End of Life Planning

2/5/2021 | By Kari Smith

The time immediately following the death of a loved one is emotionally taxing. In addition to dealing with grief and loss, which is often unexpected, the costs of laying a loved one to rest can be an unpleasant surprise. With full-service funerals costing thousands of dollars and requiring a strict time frame, cremation is an option that offers flexibility and has many benefits.

Financial Savings

Cremation costs are significantly less than funerals, because the need for a headstone, casket, embalming, and hearse are eliminated. The most inexpensive option, direct cremation, involves cremation directly after death, without a funeral home’s involvement. This option eliminates any “stops” between the place of death and the crematorium, eliminating the expense of a funeral director and preparing the body for viewing at a service beforehand.

In these cases, you may still choose to have a celebration of life or memorial service in a place that was meaningful to your loved one – such as at their home or a favorite outdoor location. Cremation with services is still a less expensive option than burial, but allows for viewing of the body before cremation takes place.

Eliminate the Rush

When considering a typical funeral and viewing of the body, services and viewing must happen in a timely manner. If family is coming from a distance, it can be difficult to schedule. With cremation, you are under no such time constraints while choosing your venue, inviting important friends and loved ones, or even waiting until the seasons change to accommodate specific plans. When considering cremation vs burial, remember the huge difference in time frame.

A Final Resting Place(s)

When a loved one is buried in a cemetery, this provides a place to go and visit their grave and see their headstone; however, if you move away, or lived far from them to begin with, visiting a gravesite may not be feasible. Cremation allows you to keep their remains with you, or to scatter a portion of their remains in a place (or places) that is meaningful to your loved one.

Options for Family

People sometimes pass without specific instructions for how they prefer to be laid to rest, and it can be stressful when family members disagree on how to handle these decisions. Many individuals have the cremation vs burial debate among their own clan. With cremation, remains may be shared amongst multiple family members.

One member may want to keep remains in an urn in their home, and another may want to scatter ashes in a beloved outdoor location. Still another may want to store ashes in a niche in a columbarium (a room or structure in a cemetery or church where urns with cremated ashes are stored) so that they have the option to go visit a final resting place. Ashes can also be buried, used to make keepsake jewelry, and a number of other creative options for keeping a part of your loved one close by and treasured.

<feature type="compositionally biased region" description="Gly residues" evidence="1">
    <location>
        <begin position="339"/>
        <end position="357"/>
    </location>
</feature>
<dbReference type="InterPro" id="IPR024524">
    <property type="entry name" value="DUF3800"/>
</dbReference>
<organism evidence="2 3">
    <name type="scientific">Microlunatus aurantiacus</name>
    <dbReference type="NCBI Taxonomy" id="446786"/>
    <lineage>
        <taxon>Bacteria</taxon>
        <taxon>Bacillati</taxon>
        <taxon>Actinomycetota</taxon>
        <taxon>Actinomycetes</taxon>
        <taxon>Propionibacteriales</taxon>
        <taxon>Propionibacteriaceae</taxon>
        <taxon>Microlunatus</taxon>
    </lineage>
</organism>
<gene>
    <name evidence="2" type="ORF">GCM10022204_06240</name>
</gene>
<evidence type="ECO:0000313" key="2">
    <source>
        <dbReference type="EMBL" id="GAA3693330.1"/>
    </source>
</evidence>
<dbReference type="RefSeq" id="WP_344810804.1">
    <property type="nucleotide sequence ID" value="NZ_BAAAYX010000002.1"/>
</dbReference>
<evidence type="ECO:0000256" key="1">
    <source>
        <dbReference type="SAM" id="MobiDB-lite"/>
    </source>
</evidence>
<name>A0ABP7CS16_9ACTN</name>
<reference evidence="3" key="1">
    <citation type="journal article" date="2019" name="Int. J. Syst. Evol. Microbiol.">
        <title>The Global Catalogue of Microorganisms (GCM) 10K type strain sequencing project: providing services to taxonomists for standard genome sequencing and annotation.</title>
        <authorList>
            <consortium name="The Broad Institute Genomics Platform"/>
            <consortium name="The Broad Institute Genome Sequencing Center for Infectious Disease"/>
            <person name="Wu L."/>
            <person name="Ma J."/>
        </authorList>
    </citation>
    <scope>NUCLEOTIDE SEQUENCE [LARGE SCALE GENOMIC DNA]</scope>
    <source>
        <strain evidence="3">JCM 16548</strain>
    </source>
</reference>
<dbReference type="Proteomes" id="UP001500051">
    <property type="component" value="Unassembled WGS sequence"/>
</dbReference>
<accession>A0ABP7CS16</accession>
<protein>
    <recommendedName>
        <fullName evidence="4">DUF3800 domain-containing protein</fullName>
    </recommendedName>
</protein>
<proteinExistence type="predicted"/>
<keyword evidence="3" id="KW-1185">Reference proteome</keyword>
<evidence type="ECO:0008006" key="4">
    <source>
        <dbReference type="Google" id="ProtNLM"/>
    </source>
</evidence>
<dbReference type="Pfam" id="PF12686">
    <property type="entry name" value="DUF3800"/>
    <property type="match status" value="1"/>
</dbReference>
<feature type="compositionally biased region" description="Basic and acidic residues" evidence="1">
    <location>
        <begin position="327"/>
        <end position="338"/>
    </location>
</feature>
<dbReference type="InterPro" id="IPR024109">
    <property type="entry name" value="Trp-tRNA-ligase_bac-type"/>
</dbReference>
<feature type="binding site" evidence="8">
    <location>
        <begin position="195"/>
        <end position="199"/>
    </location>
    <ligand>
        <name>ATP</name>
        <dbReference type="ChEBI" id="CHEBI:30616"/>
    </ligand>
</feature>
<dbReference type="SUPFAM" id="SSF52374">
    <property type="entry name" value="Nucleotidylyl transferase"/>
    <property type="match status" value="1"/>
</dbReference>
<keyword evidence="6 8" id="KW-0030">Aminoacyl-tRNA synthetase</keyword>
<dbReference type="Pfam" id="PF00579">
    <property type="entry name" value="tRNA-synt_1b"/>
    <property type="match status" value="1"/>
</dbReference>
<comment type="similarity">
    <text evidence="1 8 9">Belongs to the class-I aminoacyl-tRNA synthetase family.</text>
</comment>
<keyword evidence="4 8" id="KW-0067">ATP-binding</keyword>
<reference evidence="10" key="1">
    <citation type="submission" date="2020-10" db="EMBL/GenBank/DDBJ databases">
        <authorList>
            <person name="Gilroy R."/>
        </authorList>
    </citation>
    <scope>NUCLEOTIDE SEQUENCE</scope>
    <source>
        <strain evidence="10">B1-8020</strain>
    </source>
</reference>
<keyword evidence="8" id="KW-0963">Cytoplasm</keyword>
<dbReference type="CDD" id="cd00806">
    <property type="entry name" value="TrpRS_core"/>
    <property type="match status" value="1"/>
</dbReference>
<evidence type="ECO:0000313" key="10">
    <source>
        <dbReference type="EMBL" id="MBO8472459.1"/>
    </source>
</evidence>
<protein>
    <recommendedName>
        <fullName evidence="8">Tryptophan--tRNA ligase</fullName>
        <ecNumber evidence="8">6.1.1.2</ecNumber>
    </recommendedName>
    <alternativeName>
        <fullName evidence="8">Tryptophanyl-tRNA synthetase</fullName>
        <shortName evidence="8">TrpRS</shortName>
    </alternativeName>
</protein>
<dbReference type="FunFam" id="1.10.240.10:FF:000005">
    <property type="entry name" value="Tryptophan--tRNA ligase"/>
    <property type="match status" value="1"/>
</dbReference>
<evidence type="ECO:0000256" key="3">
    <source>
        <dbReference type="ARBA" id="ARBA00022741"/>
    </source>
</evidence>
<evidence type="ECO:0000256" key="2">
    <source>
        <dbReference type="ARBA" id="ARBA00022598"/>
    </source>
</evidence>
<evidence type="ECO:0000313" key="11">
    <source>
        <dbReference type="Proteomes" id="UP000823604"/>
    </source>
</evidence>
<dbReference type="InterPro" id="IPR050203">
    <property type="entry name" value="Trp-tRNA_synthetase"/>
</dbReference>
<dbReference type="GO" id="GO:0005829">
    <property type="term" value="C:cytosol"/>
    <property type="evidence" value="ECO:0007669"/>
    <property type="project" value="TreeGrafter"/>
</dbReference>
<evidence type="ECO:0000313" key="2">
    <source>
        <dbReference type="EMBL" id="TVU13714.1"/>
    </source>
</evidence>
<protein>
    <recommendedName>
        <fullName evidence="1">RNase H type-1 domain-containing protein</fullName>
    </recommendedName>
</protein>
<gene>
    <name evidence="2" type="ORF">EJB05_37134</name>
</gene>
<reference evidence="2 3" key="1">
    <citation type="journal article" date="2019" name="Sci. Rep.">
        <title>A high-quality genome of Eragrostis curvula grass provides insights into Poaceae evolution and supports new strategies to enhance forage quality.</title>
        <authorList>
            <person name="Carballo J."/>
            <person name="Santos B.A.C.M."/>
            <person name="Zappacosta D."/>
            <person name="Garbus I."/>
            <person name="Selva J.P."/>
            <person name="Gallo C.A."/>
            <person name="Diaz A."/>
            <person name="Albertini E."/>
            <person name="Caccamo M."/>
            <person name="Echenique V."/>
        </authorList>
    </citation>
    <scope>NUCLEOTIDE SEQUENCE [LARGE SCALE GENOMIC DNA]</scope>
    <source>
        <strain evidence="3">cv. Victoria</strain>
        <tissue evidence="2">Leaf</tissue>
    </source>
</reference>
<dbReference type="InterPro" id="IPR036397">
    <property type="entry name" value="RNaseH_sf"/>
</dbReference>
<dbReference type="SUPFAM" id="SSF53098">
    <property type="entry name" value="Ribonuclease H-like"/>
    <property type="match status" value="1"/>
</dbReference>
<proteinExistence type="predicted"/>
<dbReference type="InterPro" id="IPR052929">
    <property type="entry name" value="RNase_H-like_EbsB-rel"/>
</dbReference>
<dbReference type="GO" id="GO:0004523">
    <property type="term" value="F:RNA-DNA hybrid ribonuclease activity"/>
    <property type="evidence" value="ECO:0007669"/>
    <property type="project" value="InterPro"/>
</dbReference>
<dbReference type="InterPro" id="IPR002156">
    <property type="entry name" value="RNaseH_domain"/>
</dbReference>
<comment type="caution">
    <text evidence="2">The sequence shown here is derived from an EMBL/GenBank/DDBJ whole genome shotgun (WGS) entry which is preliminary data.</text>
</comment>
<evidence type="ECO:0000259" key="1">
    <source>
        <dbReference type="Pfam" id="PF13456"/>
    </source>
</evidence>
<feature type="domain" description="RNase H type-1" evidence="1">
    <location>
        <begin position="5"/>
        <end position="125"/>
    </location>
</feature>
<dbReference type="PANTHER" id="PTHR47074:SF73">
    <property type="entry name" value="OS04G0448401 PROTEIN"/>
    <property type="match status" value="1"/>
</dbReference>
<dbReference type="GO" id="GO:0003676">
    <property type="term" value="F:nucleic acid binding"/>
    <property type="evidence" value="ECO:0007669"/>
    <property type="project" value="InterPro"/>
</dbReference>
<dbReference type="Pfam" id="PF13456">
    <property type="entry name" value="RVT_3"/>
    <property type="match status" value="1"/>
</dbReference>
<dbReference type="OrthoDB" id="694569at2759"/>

Caring for the Earth

As more generations pass on, the amount of land used for burial obviously continues to grow. In addition to the costs of burial plots growing with the cost of land, cremation is a more environmentally friendly option over burying a casket in the earth. We each think only about the loved one we are burying; but with millions of people dying each year, one must consider the bigger picture of the growing need for land where bodies may be buried. In addition to increasing need for land, cremation skips disturbing the earth and filling it with wood, steel, concrete, and toxic embalming fluid.

It is painful to consider loved ones passing on, and that makes planning for such an event difficult. However, having plans in place beforehand will help ensure that those plans are carried out; they will also eliminate the need to make difficult decisions – like cremation vs burial – in an already stressful time following their death.

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Kari Smith

Kari Smith is a frequent contributor to Seniors Guide, helping to keep those in the senior industry informed and up-to-date. She's a Virginia native whose love of writing began as a songwriter recording her own music. In addition to teaching music and performing in the Richmond area, Kari also enjoys riding horses and farming.

Kari Smith